FIG. 6A shows the waveform of a step pattern signal applied to the input of the tapped delay line 110. As the step pattern signal traverses down the delay line, the output signal from amplifier 112 goes negative by 1/2 and then positive by the same magnitude and then back to zero due to the cancelling of the negative and positive tap weights. This is shown in FIG. 6B.
Returning now to FIG. 4, the combined signal from amplifier 112 enters a low pass filter 124 followed by equalization networks 126 and an amplifier 128. The equalization networks are preferably implemented with lattice networks of parallel and series inductors and capacitors of conventional design.
In the aforementioned chrominance time-compressed, luminance bandwidth-reduced television system, the resultant signal from amplifier 128 is modulated by an RF modulator 130 and subsequently demodulated at the receiver in a demodulator 132 where it then passes through a second low pass filter 134. Both of the low pass filters 124 and 134 have the same characteristics, namely a slow roll-off transition down to 6 dB and then an abrupt cutoff. Suitable low pass filters exhibiting the required slow roll-off characteristics are those having a slow Gaussian transition and fifth order elliptical filters, both of which are well known in the art. Reference may be had to the Handbook of Filter Synthesis by Anatol I. Zverev published by John Wiley & Sons for the filter design. As a specific example, a ChebychevCauer or elliptic filter design having five poles and a ripple in the pass band of less than 2% was used. Filters with an odd number of poles are preferred due to the fact that filters with an even number of poles have a different input and output impedance. In this specific example, the desired impedance was 75 ohms. The table on pages 204 and 205 of the Zverev Handbook was used to select the basic filter design characteristics of θ=21° and Amin=57 dB at ω3dBr =8×106 rad/sec. A filter having these characteristics was connected to a Tektronix 1410 generator on the test design to check impulse response of a television system. The filter was adjusted for minimum ripple on each side of the impulse pulse. This extended the filter response greatly from the designed response but had the effect of eliminating ringing and cross modulation distortions in the RF circuits.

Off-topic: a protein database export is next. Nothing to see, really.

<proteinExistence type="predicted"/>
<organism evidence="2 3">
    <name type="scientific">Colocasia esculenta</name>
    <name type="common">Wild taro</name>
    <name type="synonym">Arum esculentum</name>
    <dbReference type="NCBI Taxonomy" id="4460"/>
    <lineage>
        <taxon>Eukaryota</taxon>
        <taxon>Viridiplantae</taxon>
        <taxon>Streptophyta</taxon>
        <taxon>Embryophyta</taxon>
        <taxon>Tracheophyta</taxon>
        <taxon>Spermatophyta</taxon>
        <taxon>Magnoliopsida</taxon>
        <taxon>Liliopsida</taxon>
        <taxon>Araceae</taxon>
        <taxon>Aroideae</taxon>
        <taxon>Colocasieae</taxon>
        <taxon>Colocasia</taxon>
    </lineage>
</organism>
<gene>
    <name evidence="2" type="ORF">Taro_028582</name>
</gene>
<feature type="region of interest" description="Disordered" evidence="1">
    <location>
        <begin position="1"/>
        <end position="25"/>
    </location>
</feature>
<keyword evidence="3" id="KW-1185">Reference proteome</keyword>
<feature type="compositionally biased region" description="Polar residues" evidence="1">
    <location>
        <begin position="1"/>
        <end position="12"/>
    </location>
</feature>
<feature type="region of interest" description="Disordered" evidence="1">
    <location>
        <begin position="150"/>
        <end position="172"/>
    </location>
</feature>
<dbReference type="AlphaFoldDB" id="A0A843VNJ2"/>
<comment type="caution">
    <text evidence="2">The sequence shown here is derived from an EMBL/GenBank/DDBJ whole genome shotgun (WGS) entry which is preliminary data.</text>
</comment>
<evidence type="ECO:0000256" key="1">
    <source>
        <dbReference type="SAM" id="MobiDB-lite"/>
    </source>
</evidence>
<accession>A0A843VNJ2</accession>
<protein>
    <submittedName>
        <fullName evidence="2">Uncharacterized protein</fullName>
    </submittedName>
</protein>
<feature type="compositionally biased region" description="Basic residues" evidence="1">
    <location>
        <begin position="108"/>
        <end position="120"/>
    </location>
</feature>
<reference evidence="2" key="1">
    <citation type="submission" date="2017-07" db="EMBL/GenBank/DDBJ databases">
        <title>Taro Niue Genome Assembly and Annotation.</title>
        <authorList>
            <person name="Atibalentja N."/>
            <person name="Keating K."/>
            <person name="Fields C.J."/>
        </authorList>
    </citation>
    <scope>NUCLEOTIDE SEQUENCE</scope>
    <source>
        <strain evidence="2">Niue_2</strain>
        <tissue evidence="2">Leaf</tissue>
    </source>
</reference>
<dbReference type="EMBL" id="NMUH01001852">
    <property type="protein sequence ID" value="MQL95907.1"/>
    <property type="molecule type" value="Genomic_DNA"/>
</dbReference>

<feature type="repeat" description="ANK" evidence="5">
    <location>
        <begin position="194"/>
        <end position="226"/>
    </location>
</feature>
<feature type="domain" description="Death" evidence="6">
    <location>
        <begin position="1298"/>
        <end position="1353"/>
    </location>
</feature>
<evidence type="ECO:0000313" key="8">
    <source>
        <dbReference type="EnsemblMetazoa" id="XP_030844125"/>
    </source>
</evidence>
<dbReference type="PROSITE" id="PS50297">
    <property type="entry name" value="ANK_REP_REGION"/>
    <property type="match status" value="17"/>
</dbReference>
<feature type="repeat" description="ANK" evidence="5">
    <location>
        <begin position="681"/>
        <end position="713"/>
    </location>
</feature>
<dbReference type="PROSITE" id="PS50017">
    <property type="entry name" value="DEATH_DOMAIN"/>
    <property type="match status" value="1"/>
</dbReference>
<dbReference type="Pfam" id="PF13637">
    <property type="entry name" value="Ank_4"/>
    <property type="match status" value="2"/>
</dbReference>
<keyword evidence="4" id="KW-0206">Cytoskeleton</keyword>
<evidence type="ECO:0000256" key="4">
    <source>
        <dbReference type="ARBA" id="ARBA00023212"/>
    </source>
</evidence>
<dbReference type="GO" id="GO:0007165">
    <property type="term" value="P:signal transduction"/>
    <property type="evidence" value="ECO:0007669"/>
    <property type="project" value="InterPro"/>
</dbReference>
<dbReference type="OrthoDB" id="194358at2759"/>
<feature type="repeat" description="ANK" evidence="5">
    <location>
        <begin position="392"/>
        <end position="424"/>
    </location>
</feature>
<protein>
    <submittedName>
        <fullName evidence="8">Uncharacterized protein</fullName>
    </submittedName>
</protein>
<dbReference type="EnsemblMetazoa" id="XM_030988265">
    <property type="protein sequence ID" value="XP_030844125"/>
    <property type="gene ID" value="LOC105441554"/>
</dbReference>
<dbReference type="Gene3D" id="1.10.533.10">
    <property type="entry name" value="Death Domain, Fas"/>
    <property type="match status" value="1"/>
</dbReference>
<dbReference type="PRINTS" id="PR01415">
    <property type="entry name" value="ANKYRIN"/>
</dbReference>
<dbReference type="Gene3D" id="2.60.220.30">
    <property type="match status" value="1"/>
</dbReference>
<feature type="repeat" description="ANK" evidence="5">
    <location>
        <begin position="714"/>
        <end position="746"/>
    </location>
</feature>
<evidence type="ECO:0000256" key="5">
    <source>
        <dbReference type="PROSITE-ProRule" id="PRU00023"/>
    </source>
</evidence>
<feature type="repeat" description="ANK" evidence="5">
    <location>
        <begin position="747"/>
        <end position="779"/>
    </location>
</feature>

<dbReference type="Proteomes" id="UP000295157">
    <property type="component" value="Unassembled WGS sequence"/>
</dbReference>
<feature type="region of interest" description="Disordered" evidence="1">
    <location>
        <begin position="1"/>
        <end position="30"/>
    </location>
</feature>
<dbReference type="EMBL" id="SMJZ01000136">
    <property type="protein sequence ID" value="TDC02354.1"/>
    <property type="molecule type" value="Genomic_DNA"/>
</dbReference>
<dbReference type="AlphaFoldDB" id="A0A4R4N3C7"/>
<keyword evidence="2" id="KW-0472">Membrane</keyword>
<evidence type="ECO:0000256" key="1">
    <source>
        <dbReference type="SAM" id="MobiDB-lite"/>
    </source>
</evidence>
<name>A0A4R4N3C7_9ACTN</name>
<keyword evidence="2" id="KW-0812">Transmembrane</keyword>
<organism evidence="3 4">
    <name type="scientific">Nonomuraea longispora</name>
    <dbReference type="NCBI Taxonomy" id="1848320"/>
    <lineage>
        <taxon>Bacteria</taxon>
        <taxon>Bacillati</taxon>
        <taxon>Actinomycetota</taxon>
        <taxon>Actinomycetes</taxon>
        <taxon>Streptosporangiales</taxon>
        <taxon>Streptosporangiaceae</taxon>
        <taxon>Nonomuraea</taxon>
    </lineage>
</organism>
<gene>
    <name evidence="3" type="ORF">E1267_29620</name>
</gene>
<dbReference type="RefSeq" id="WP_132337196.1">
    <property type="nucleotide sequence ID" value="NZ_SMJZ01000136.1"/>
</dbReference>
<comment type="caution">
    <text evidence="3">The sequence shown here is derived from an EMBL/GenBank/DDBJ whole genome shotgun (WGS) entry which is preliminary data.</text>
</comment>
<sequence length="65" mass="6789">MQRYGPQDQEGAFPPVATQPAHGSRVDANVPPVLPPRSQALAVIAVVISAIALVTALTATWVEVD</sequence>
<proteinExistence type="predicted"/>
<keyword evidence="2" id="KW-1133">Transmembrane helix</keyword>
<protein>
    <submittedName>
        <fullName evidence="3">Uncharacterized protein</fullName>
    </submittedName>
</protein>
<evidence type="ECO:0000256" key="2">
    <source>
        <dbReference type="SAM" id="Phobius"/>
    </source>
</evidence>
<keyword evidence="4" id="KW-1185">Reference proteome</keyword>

The resultant output signal at the receiver with all circuitry properly adjusted and with perfect equalization accounting for both the receiver and the transmitter filters at the transmitter will be as shown in FIG. 6C. For each step, there will be first a negative preshoot followed by the step transition and finally a positive overshoot. This will result in a sharper edge being defined. If the peaking potentiometer 120 is turned to zero so that no peaking is applied, it can be seen in FIG. 6D that the transitions of the step pattern will be relatively slow.